GO analysis revealed that most of the differentially expressed proteins are involved in metabolism, cell structure, signal transduction and immune responses. Here, we focused on the discussion of the functions of several main differentially expressed proteins, and the relationships between these proteins and T. gondii infection.

Serine protease inhibitor (SERPIN) A3k is persistently up-regulated in mouse brain tissues 7, 14 and 21 days after infection with Toxoplasma cysts. Many members of the serine protease inhibitor superfamily play an important role in the physiological and pathological process, and can be regarded as protease inhibitors which are involved in the coagulation reaction, fiber dissolution, angiogenesis, complement activation, immune and inflammatory reaction [17,18]. It was suggested that SERPINs could inhibit host cell apoptosis [19]. In addition, SERPIN may inhibit replication and decrease T. gondii viability [20]. Therefore, the persistence of up-regulated SERPIN A3k may play an important role in preventing the death of infected mouse brain cells as well as limiting the growth of T. gondii in the brain tissue cysts.

Protein disulfide isomerase (PDI) is down-regulated 14 days after infection with T. gondii cysts. PDI family members can function as molecular chaperones and as disulfide oxidoreductase/isomerases, which means that they can make, break, or rearrange disulfide bonds [21]. The PDI family’s main function is to catalyze the oxidative folding of nascent polypeptide chains in the endoplasmic reticulum, yet they also play an important role in the ER-associated protein degradation pathway (ERAD), protein transport, calcium homeostasis, antigen presentation and virus invasion [22,23]. PDI may play an important role in immune and inflammatory responses and one of the intracellular effector molecules involved in anti-inflammatory reactions [24].

Endoplasmin, also known as heat shock protein 90B1, is a molecular chaperone protein. In the present study, it showed sustained up-regulation in brain tissues 14 and 21 days after infection with T. gondii. In Toll like receptor and integrin secretory pathways, it plays a crucial role in folding protein, so was thought to be one of the basic immune chaperone proteins in the regulation of innate and adaptive immunity [25]. Calreticulin (CRT) is persistently up-regulated in brain tissues 14 and 21 days after infection with Toxoplasma cysts. Calreticulin is a Ca2+ binding protein that has been implicated in many diverse functions inside and outside of the endoplasmic reticulum (ER), including the regulation of intracellular Ca2+ homeostasis and Ca2+-dependent pathways, chaperone activity, steroid-mediated gene expression, cell adhesion and the interactions of CRT with immunoglobulin G and immunoglobulin Y [26-28]. CRT could be used as a biomarker in lung cancer prediction and diagnosis [29]. CRT also plays an important role in autoimmunity. Enolase 1 and CRT are important proteins in regulating the differentiation and functions of mouse mast cells [30]. CRT has important implications involved in the genesis, development and prognosis of many diseases.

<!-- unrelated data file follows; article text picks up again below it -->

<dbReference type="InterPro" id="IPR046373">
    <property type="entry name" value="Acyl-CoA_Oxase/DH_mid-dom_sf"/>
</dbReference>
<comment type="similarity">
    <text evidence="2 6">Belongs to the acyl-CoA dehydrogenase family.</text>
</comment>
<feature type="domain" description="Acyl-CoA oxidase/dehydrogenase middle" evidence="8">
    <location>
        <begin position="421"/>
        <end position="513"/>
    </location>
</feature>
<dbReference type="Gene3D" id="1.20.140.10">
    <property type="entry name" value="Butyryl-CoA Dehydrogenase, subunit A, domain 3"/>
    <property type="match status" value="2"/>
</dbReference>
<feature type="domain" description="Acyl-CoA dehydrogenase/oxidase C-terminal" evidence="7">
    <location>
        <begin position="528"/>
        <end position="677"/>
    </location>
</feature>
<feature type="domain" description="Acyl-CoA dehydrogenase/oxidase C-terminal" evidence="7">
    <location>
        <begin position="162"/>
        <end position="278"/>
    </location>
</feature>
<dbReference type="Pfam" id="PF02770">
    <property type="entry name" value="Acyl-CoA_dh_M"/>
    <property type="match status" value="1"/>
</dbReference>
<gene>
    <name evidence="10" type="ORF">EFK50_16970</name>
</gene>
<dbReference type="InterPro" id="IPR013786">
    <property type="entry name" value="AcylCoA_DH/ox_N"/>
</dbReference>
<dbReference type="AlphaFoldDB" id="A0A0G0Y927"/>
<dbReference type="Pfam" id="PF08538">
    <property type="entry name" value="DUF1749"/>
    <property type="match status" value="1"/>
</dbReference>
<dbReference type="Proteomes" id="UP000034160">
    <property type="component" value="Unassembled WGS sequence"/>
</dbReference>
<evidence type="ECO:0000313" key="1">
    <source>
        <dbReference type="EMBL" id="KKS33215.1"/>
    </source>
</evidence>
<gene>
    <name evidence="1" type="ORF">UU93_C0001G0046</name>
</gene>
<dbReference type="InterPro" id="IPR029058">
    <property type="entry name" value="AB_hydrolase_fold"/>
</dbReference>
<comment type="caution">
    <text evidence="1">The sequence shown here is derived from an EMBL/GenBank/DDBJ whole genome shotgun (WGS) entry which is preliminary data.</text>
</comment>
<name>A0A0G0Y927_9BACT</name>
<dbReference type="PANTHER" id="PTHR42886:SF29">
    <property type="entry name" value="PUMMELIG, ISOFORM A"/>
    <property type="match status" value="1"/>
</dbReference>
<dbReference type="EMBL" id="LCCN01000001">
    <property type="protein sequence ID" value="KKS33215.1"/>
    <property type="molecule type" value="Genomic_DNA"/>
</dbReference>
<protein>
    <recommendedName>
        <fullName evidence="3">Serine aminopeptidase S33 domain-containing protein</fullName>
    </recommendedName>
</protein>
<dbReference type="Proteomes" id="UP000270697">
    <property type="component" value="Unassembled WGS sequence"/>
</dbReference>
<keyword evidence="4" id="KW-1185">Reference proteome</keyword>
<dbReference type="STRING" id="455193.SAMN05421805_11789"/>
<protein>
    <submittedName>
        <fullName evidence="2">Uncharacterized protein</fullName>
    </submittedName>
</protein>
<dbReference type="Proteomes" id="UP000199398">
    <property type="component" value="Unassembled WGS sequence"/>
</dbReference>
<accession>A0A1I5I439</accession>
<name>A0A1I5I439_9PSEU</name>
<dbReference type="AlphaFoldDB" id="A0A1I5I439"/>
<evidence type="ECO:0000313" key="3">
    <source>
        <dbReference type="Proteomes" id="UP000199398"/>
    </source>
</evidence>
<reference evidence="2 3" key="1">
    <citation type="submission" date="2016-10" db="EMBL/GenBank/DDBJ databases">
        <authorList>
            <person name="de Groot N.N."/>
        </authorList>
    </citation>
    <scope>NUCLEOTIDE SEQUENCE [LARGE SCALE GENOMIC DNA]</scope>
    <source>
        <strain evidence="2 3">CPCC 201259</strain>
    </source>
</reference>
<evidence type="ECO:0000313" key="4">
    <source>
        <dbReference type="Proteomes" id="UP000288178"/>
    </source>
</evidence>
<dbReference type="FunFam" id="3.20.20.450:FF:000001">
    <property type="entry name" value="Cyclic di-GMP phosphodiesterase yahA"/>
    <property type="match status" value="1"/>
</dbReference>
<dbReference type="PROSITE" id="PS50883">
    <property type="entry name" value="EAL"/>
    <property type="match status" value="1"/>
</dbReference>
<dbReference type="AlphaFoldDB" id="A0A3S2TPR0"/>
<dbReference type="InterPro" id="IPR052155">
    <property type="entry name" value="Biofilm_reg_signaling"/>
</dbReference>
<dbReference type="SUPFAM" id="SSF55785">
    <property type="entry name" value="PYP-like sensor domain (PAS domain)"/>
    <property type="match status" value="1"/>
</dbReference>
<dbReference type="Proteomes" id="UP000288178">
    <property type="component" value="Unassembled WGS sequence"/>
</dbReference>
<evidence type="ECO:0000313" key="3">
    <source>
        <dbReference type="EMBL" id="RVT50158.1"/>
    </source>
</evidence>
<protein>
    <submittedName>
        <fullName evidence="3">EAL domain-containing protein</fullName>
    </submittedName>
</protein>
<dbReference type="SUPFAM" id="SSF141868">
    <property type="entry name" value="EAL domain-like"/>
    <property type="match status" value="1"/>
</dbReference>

Lamin B1 is down-regulated in mouse brain tissues 7 days after infection with T. gondii cysts. Lamins are the important cytoskeletal proteins in the nucleus, and can be divided into two types A and B. Lamin B1 is necessary for growth, development and nuclear membrane integrity in mice [31-33]. Cytochrome b5 is also down-regulated in mouse brain tissues 7 days after infection with T. gondii cysts. It is a small microsomal protein which serves as an electron transfer component in a number of oxidative reactions in biological tissues, including the anabolic metabolism of fats and steroids, as well as the catabolism of xenobiotics and compounds of endogenous metabolism [34].